FluidSynth is a cross-platform, real-time software synthesizer based on the Soundfont 2 specification.
FluidSynth generates audio by reading and handling MIDI events from MIDI input devices by using a SoundFont. It is the software analogue of a MIDI synthesizer. FluidSynth can also play MIDI files.
The central place for documentation and further links is our wiki here at GitHub:
If you are missing parts of the documentation, let us know by writing to our mailing list. Of course, you are welcome to edit and improve the wiki yourself. All you need is an account at GitHub. Alternatively, you may send an EMail to our mailing list along with your suggested changes. Further information about the mailing list is available in the wiki as well.
Latest information about FluidSynth is also available on the web site at http://www.fluidsynth.org/.
The source code for FluidSynth is distributed under the terms of the GNU Lesser General Public License, see the LICENSE file. To better understand the conditions how FluidSynth can be used in e.g. commercial or closed-source projects, please refer to the LicensingFAQ in our wiki.
Building from source
For information on how to build FluidSynth from source, please refer to our wiki.
FluidSynth's Home Page, http://www.fluidsynth.org
FluidSynth's wiki, https://github.com/FluidSynth/fluidsynth/wiki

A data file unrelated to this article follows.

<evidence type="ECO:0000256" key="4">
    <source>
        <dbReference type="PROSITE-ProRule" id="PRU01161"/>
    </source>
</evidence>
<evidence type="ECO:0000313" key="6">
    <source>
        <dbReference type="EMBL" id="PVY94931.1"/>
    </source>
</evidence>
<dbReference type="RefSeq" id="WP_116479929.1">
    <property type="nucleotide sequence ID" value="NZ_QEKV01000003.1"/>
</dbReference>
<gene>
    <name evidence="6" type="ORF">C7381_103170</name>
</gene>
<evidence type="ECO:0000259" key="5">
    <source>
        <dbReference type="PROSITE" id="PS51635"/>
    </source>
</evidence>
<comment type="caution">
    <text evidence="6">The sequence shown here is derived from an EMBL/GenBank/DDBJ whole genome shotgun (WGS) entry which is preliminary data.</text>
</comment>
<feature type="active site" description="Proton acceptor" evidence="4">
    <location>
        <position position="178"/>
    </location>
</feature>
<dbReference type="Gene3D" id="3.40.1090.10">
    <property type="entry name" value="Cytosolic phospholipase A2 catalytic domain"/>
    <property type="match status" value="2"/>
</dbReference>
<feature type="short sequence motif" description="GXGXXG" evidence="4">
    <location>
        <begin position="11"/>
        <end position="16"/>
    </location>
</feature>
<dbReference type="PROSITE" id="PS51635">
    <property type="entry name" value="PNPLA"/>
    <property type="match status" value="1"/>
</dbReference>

FluidSynth's API documentation, http://www.fluidsynth.org/api/
Why did we do it
The synthesizer grew out of a project, started by Samuel Bianchini and Peter Hanappe, and later joined by Johnathan Lee, that aimed at developing a networked multi-user game.
Sound (and music) was considered a very important part of the game. In addition, users had to be able to extend the game with their own sounds and images. Johnathan Lee proposed to use the Soundfont standard combined with intelligent use of midifiles. The arguments were:
Wavetable synthesis is low on CPU usage, it is intuitive and it can produce rich sounds
Hardware acceleration is possible if the user owns a Soundfont compatible soundcard (important for games!)
MIDI files are small and Soundfont2 files can be made small thru the intelligent use of loops and wavetables. Together, they are easier to downloaded than MP3 or audio files.
Graphical editors are available for both file format: various Soundfont editors are available on PC and on Linux (Smurf!), and MIDI sequencers are available on all platforms.
It seemed like a good combination to use for an (online) game.
In order to make Soundfonts available on all platforms (Linux, Mac, and Windows) and for all sound cards, we needed a software Soundfont synthesizer. That is why we developed FluidSynth.
The synthesizer was designed to be as self-contained as possible for several reasons:
It had to be multi-platform (Linux, macOS, Win32). It was therefore important that the code didn't rely on any platform-specific library.
It had to be easy to integrate the synthesizer modules in various environments, as a plugin or as a dynamically loadable object. I wanted to make the synthesizer available as a plugin (jMax, LADSPA, Xmms, WinAmp, Director, ...); develop language bindings (Python, Java, Perl, ...); and integrate it into (game) frameworks (Crystal Space, SDL, ...). For these reasons I've decided it would be easiest if the project stayed very focused on its goal (a Soundfont synthesizer), stayed small (ideally one file) and didn't dependent on external code.